• Orientate the Reg – This means deploy the second stage with it’s hose behind your head and the second stage in your right hand – do not let it go
  • X change – Nearly – there’s an I in “alive”. See I – then you can exchange
  • Indicate – Check with your teammate and tell them you are going to switch, use the low to high (or vice versa for travel gas) signal. Let them confirm the cylinder markings and the hose from that cylinder to the second stage, then when they confirm you can switch regs – clip the other reg off or tidy up the stage
  • Computer – Tell the clever electronic thingy (both of them) that you are breathing something different. The really clever ones will probably suggest to you the gas!



At the conclusion of the planned bottom time or the beginning of the ascent to the first deco stop, we can use another acronym to guide us through a series of checks. This provides an opportunity for the team to verify readiness and organize the ascent. Many teams do this routinely without realizing it, but this step keeps the team together and organized. STOP stands for:


  • Schedule – which depth/runtime schedule is the correct one to use?
  • Team – is the team ready to finish the dive, and have all agreed on the schedule?
  • Orientation – is everyone familiar with or can see the “exit” or ascent route?
  • Proceed – begin the ascent at the prescribed rate according to the plan


By taking just a moment, and STOPping before your ascent, you and your team can avoid separation on the ascent, avoid missed deco stops by verifying the appropriate ascent schedule and ascend as a team. This is also important because it keeps the team together to facilitate the team gas switches discussed earlier.

While there are other approaches to these, learning, understanding and following the protocols outlined above will help you and your team to stay organized, manage risks and enjoy your dives. Using standardized protocols helps your team answer the questions, Am I and is my team ready – for the dive, for the gas switch, for the ascent and for fun?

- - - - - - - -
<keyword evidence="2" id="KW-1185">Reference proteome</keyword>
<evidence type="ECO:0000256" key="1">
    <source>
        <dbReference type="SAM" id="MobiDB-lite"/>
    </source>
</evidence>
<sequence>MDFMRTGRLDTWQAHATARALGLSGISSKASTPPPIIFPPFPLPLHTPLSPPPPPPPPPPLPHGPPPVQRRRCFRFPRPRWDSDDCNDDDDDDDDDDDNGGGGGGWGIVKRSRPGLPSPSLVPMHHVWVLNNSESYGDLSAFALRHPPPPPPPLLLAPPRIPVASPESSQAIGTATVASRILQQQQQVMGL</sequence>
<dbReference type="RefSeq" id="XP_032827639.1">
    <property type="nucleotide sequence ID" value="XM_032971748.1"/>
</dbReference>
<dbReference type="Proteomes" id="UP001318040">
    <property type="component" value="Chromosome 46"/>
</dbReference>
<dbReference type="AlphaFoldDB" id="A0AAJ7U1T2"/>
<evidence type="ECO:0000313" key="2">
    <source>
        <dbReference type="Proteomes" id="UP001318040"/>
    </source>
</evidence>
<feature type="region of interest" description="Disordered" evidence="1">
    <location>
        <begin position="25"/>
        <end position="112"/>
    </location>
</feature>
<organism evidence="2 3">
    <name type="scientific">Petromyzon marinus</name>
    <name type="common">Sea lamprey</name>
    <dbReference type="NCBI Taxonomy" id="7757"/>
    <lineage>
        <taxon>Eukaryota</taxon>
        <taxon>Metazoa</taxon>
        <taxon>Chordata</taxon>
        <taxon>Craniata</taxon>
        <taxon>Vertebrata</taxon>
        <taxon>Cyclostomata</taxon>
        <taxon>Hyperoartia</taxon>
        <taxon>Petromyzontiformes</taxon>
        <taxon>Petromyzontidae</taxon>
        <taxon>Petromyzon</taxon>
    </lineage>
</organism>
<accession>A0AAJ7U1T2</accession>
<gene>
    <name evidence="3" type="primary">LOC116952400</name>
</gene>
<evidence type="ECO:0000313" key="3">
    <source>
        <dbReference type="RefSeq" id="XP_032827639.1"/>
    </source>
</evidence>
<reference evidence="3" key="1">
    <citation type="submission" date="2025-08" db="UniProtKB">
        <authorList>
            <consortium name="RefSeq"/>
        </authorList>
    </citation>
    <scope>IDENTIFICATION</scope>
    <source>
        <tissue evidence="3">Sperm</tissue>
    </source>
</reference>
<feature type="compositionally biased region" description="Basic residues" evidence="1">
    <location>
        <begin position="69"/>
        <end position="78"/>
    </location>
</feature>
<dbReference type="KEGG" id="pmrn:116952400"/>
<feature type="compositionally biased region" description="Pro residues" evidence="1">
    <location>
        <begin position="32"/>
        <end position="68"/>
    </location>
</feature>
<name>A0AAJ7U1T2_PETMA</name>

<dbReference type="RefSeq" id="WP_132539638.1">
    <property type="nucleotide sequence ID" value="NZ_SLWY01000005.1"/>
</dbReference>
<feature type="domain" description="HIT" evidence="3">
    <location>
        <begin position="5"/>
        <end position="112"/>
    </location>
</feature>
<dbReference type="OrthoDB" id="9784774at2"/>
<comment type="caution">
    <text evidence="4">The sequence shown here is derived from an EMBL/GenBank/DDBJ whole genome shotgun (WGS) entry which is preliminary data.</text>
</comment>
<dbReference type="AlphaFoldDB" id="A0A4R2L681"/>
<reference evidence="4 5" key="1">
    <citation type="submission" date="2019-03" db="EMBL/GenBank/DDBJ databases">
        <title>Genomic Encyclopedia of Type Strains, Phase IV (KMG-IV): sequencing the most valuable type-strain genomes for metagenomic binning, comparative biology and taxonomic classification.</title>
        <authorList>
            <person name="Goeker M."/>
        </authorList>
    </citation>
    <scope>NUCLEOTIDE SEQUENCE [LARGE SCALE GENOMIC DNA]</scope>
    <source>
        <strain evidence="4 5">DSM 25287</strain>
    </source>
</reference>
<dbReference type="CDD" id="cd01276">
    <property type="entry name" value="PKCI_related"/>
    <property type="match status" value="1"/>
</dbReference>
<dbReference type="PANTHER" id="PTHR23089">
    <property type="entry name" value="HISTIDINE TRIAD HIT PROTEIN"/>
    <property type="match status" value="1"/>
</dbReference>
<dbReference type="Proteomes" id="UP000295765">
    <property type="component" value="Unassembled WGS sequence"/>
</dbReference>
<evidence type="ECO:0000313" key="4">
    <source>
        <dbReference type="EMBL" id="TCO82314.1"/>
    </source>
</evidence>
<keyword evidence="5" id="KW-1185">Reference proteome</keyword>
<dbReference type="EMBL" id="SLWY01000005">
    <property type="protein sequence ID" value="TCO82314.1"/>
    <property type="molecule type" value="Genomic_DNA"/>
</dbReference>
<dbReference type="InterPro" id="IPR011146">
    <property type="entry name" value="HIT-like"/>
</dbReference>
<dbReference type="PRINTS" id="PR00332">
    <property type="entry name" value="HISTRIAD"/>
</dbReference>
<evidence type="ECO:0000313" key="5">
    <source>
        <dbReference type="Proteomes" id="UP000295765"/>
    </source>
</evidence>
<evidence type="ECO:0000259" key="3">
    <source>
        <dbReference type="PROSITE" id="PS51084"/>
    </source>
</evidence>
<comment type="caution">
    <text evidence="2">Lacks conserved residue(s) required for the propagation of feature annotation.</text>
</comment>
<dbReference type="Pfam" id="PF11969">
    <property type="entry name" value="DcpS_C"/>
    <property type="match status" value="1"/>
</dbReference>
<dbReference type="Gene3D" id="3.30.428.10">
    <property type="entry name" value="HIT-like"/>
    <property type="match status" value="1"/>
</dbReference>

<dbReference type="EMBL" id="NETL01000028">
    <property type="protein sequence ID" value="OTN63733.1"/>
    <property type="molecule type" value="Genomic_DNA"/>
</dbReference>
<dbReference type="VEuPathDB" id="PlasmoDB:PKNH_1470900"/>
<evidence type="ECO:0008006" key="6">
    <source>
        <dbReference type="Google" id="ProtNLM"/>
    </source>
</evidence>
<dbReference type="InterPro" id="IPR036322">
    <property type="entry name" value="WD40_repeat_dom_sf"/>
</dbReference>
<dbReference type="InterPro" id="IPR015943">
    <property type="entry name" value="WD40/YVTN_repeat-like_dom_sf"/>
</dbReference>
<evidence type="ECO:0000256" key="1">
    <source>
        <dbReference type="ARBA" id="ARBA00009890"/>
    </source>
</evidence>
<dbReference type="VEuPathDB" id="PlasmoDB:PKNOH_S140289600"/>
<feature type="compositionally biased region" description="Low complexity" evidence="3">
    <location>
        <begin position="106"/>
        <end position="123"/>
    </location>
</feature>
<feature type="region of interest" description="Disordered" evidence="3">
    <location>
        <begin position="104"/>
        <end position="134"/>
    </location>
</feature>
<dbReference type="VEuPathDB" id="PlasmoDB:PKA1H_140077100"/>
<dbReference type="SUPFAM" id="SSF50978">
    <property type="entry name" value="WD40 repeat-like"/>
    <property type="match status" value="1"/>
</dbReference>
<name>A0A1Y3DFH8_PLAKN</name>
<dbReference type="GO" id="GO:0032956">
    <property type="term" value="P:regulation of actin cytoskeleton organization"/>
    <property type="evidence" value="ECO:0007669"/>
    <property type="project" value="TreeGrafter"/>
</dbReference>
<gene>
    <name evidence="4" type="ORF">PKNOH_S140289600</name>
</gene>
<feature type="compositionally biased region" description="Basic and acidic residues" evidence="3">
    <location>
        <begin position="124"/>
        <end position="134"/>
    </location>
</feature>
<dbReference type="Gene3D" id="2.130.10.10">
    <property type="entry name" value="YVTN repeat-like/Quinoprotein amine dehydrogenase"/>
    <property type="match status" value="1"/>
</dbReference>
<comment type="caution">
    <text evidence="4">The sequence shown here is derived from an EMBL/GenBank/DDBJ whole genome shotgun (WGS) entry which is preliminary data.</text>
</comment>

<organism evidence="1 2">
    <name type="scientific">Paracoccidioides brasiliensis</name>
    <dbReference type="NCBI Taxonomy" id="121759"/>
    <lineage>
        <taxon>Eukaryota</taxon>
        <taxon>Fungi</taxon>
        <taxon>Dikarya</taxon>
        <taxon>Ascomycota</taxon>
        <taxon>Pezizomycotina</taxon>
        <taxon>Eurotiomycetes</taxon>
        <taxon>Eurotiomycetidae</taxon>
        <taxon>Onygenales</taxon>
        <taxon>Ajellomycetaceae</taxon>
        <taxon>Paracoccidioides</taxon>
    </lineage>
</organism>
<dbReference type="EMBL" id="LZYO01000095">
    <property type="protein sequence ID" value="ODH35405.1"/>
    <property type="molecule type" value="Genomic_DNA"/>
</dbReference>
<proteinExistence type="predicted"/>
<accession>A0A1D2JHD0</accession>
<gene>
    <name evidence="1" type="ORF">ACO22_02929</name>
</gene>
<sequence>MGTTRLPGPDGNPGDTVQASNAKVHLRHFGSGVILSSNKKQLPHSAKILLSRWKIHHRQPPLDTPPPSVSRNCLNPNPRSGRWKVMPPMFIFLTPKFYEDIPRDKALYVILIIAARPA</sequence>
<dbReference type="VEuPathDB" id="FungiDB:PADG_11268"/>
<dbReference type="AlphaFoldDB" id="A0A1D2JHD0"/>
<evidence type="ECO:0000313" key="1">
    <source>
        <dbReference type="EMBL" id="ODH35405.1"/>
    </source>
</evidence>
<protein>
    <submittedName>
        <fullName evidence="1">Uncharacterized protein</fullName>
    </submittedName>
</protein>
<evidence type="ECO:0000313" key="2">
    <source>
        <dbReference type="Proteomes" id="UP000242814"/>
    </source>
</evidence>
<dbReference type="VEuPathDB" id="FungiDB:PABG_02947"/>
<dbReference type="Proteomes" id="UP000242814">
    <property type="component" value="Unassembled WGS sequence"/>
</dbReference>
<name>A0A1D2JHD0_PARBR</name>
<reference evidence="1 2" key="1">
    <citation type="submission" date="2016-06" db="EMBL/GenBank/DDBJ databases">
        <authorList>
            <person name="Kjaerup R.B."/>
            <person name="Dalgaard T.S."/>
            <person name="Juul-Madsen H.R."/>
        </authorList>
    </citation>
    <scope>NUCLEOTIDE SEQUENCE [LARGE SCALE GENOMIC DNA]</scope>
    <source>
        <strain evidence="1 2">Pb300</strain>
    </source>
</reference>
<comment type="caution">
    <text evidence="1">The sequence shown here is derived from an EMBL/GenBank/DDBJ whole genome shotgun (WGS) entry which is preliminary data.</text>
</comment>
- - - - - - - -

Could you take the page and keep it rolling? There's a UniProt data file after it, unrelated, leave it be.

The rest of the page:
The concept of all circuits is to have a series of skills that a diver can practice which ensures both kit familiarity and dexterity using that kit. The same circuit applies to backmount and sidemount but techniques, eg managing a helmet may vary.





Matt Jevon, M.Sc. F.IoD is a Full Expedition level Trimix and Cave instructor on OC and CCR with TDI and ANDI. He is the JJ-CCR and Divesoft Liberty Sidemount instructor and dealer for Ireland. Matt’s personal diving has included cave exploration in the Philippines, wreck projects in Croatia and Ireland as well as being one of the inaugural dirty dozen in Truk! Matt has held accreditations as an interdisciplinary sports scientist, sports psychologist with BASES and was a British Olympic Registered Strength and Conditioning Coach and invitee on the Olympic Psychology Advisory Group. Matt works in high performance business as a board advisor and non-exec, high performance sport and is a partner in South West Technical Diving in Ireland. and writes the Facebook page Psychological Skills for Diving